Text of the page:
What approach do you take when you are starting a project like Silent Hunter 5, which is a serious, almost scholarly game with a deeply historical heritage, as opposed to a game title like Dead Space?

The biggest thing I was focusing on for SH5 was the best way to musically bridge from the score I did for SH4.  At the beginning of a project I always try to establish some sort of musical identity - something that would separate this new score from projects Iíve composed in the past (and previous releases of the same franchise).  Obviously, this is a little trickier when Iím writing a sequel to my own music, but it also makes it a lot of fun.

In Silent Hunter 5, players command a German submarine.  I wanted the music to have a unique sound that mirrored that same idea.  I approached the score the way a classical German composer might have, using operatic harmonies and choir to give the whole soundtrack a sense of drama you hear in those kinds of classical pieces.

Do the developers provide you an outline for the project? To what extent did Mihai Gheorghiu play in the overall direction of the score?

Mihai was the one who implemented my music in SH4.  He said he and producer Alexandru Gris really enjoyed the soundtrack for SH4 (Alexandru said he still listens to it in his car).  When Mihai was assigned as the Audio Director for SH5, he wanted to bring me back.  They were both a joy to work with.  I know everyone always says stuff like that, but these guys really were.  They provided a lot of essential information into the gameplay and were a wonderful sounding board for my ideas for the direction of the score.  I havenít had the pleasure of meeting them in Romania, but we did have very entertaining phone conversations.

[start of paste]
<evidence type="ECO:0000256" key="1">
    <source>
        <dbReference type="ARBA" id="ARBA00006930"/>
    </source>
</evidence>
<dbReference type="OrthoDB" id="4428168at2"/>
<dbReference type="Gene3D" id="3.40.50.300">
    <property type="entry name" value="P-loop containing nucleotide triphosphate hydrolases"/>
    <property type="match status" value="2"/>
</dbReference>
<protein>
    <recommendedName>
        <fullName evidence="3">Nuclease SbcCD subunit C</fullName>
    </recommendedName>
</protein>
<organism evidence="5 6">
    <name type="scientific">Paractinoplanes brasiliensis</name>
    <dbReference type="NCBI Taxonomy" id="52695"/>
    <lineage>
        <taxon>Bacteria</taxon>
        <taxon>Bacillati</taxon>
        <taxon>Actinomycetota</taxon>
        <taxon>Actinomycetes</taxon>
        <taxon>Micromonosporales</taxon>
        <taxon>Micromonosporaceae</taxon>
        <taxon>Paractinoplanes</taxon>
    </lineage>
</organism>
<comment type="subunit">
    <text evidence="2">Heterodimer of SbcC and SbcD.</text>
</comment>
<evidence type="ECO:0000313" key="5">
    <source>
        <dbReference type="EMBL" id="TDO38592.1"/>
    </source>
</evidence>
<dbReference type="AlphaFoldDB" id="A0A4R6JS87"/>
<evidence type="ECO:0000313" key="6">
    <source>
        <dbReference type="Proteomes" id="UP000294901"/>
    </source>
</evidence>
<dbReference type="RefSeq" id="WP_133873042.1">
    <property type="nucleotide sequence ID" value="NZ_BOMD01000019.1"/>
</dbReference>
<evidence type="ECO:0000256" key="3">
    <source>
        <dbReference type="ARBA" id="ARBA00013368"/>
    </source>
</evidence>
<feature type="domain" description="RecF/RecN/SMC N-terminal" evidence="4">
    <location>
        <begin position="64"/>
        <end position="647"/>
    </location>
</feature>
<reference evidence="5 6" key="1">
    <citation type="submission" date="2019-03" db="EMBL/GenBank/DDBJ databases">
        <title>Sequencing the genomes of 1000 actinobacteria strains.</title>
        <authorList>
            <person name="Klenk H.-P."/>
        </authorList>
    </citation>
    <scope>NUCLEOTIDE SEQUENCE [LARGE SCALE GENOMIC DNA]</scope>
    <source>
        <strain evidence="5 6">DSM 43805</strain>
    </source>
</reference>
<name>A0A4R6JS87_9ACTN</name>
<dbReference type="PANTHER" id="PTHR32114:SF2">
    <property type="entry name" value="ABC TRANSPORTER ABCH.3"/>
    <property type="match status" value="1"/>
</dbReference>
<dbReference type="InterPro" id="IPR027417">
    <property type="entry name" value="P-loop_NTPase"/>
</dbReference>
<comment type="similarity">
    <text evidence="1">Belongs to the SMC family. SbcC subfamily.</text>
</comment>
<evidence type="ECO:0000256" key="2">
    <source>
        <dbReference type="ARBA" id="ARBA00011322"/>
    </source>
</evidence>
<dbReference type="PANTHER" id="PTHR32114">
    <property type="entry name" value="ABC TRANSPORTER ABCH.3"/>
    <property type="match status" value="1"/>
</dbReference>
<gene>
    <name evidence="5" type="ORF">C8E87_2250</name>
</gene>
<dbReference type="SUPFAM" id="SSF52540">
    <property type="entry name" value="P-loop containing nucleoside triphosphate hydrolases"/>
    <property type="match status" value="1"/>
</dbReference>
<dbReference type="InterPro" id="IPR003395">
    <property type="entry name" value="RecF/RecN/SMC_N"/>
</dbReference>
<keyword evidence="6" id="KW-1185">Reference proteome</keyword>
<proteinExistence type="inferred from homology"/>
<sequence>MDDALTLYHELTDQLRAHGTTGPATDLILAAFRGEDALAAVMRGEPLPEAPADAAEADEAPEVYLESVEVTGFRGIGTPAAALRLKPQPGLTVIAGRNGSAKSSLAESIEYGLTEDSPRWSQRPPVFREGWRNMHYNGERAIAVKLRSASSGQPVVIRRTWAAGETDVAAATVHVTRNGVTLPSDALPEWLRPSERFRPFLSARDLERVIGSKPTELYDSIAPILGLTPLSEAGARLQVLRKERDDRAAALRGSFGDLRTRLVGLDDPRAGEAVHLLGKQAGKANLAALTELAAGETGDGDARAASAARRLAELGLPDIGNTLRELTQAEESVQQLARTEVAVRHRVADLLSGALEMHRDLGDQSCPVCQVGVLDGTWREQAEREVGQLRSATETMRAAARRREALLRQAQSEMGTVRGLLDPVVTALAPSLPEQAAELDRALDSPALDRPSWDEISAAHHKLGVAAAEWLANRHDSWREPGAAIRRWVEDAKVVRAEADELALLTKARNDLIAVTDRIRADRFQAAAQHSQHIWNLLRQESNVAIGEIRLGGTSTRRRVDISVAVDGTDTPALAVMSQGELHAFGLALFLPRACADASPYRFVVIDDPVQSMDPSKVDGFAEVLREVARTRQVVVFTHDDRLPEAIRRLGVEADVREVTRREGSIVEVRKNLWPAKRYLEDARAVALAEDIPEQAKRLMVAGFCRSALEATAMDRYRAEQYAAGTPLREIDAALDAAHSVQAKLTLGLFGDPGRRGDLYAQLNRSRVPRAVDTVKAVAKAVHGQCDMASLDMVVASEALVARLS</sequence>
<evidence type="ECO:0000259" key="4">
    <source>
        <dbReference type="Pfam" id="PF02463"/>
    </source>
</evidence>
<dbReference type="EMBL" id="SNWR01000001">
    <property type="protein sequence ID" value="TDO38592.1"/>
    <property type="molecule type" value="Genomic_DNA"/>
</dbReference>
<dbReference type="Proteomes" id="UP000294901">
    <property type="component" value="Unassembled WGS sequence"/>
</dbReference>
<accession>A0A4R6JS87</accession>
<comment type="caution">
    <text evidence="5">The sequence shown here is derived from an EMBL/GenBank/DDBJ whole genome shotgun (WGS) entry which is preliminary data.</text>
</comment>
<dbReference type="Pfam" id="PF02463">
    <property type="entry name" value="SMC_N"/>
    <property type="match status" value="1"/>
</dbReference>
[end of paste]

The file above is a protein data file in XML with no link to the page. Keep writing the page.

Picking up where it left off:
They embraced all my musical suggestions and in the end Mihai only had a few little tweaks on two pieces.  I can honestly say thatís as close to a best-case scenario as it gets for a composer.

Clearly you have a passion and a love for not only music, but the composition of music to accompany the subject matter, whether itís a film, TV show, or a computer game. Have you listened to Kevin Mantheiís work on Silent Hunter II? Patrick Giraudiís SH3 score? Could you give us an overview of how much research on Silent Hunter games was involved when you started work on the SH5 score? How you ďrevisit old themes and creating new ones to continue the storyĒ from previous Silent Hunter titles?

I havenít heard Kevinís music for SH2, but Ubi Romania did send me Patrickís score for SH3 as a reference when I was composing the score for SH4.  To be perfectly honest, I intentionally donít research previous game scores when Iím brought in on a new project in a franchise, unless thereís a specific request from the developer to reference something.  Itís nice to feel unencumbered, musically speaking, at the beginning of a new project.